There’s another important piece here.

    The stronger of the 2 emails is pre-selling the problem, instead of simply leap-frogging to a product push.

    Why would I buy a a flea solution if I don’t even know I could have a problem? Sometimes we need to remind our customers what pain points it is they have.

    On a different note, your subscribers’ inboxes are sacred. Look at the emails you send them, then look at the last 10 emails you got from your favorite stores.

    How different do they look, read, and feel?

    Are you talking to YOUR subscribers the way your friends talk to you? Do you sign your email with a human name, or a company name?

    Email is the best and easiest way for us retailers to grow our following… if we remember it’s a human on the other end.

  6. I read this case study and sent the link to all my retail clients I design emails for.

    My biggest challenge right now is talking them out of sending promotion after promotion. Particularly as some of my brick-and-mortar clients sales are down 30-50% from this time last year.

  7. Excellent ROI data, Linda. As soon as I can get to it, I’m planning on publishing 2 interviews with Gordon MaGee of DrsFosterSmith.com who reveals more of a strategic view on their investment in this publishing model — centered on video and their http://www.peteducation.com site (AND their investment in Animal Planet!). Gordon and I discussed how they MEASURE this “social media” / video stuff.

    This (email, Web video) is an e-commerce extension of Drs. Foster Smiths’ *continuing* investment in a bold publishing-focused model that dates back to their founding. Catalogers call them “magalogs” and most are afraid to invest in them — focusing instead on a “per square inch yield” on each page. This extends to email and I recently presented a similar case from a company selling mattresses online. They ditched pitch-focused emails masquerading as “newsletters” for a more honest and, in the end, successful approach. By focusing on delivering content that customers WANTED (ie. for men: how to improve your love life; for women: weight loss and beauty tips) they mixed it up with an occasional offer. There was a method to their madness which I revealed recently at Shop.org’s annual event.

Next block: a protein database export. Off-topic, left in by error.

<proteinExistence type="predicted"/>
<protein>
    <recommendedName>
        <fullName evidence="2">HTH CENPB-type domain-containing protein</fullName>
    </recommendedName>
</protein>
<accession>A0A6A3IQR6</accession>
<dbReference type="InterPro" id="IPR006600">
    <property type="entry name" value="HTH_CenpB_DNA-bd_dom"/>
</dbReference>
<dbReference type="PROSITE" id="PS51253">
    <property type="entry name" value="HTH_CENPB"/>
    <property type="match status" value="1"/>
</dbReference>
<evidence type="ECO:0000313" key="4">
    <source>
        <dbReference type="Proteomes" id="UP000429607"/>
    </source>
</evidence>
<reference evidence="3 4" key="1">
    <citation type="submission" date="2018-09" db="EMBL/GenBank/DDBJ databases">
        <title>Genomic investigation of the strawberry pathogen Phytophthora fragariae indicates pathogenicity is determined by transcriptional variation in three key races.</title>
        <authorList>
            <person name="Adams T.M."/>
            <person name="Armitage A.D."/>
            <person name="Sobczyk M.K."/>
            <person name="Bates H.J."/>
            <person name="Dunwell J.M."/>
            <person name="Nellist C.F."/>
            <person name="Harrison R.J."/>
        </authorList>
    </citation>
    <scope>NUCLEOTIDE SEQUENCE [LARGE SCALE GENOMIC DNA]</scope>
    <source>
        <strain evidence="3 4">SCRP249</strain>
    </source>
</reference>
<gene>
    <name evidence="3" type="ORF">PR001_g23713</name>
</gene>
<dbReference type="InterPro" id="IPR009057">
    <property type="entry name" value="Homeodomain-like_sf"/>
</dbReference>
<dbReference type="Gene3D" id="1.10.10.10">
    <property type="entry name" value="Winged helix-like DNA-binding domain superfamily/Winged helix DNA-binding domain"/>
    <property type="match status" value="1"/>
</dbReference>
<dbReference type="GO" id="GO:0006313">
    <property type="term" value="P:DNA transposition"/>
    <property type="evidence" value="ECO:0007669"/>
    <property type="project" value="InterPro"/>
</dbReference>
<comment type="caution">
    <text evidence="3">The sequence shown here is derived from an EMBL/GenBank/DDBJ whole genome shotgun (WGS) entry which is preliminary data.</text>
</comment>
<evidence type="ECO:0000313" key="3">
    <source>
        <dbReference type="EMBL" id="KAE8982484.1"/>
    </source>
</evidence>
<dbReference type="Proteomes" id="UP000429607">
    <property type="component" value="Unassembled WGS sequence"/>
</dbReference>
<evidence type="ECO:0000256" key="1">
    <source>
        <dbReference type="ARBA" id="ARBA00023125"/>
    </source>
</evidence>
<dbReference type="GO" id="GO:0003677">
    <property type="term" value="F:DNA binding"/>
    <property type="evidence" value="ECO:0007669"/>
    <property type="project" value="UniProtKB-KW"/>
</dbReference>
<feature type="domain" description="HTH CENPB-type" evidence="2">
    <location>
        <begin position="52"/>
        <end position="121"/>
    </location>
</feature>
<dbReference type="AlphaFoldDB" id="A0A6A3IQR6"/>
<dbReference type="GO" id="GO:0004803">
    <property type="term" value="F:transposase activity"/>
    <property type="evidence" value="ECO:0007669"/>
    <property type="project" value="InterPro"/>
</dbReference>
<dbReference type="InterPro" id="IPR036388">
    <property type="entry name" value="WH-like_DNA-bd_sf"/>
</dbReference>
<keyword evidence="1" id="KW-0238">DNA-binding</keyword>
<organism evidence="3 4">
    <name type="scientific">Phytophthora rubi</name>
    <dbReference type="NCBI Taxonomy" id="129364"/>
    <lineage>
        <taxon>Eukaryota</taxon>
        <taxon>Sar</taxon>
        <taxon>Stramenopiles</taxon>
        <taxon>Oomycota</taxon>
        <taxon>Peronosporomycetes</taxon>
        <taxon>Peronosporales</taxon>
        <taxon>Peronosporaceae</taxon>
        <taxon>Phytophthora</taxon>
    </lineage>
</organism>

Indeed, info-tainment or pure, tips oriented education. It’s all about marketers becoming publishers themselves these days. Those that understand the formula and are willing to take small steps toward making calculated investments are winning. DrsFosterSmith.com has been doing this for YEARS! True pioneers extending now to the Web.

  8. Great data, really fascinating information.

    Many fashion retailers can improve sales by shifting focus, on the web, from the products to the styles and trends. The promotion may say that this collection of sweaters is $29.99, but the customer may not respond if they don’t realize that this sweater style is the must have style for the Winter.

    While e-mail is still king, the same goal can be applied to social media in general. Build communities, foster conversation, and engage the customer. A person won’t buy a product unless they know why they need the product.

    Going to pass this post on to some of my retail clients. Thanks!

  9. [...] post about the benefits of pushing educational content, rather than sales promotions, in e-mail. In Should Retail Email Sell or Inform? An A/B Split Test Case Study, she provides a look into an study into different types of e-mails that were sent out from a [...]

  10. [...] a great email case study from Marketing Sherpa.  Drs. Foster and Smith ran an A/B test to see whether a straight product promotion, or education [...]

  11. [...] And how about my stereo, blow dryer, website, and Spring Break road trip? Every week could see a new tip followed by a relevant offer. The upside is [...]

  12. [...] Makaque monkey over on Twitter told me about a great article at Get Elastic on how a retailer tested two versions of their email to see what worked [...]

  13. [...] Jason mentioned a blog post we did about Drs Foster and Smith’s informational email that performed better than transactional: Should Retail Email Sell or Inform? An A/B Split Test Case Study [...]

  14. This also works for PPC ads. Instead of going all out with ‘Amazing products, free trial…’ think about what mind set the searcher is in. For example selling baby clothes, Mums and Dads aren’t as bothered about the free shipping as they are the soft cotton feel.

  15. to the customer, inform is more important.

  16. [...] complete a sale in an email – that happens on your web site. So your email, they say, should sell a click to your site (slide 31). Then on your site, you can talk details like price to sell the [...]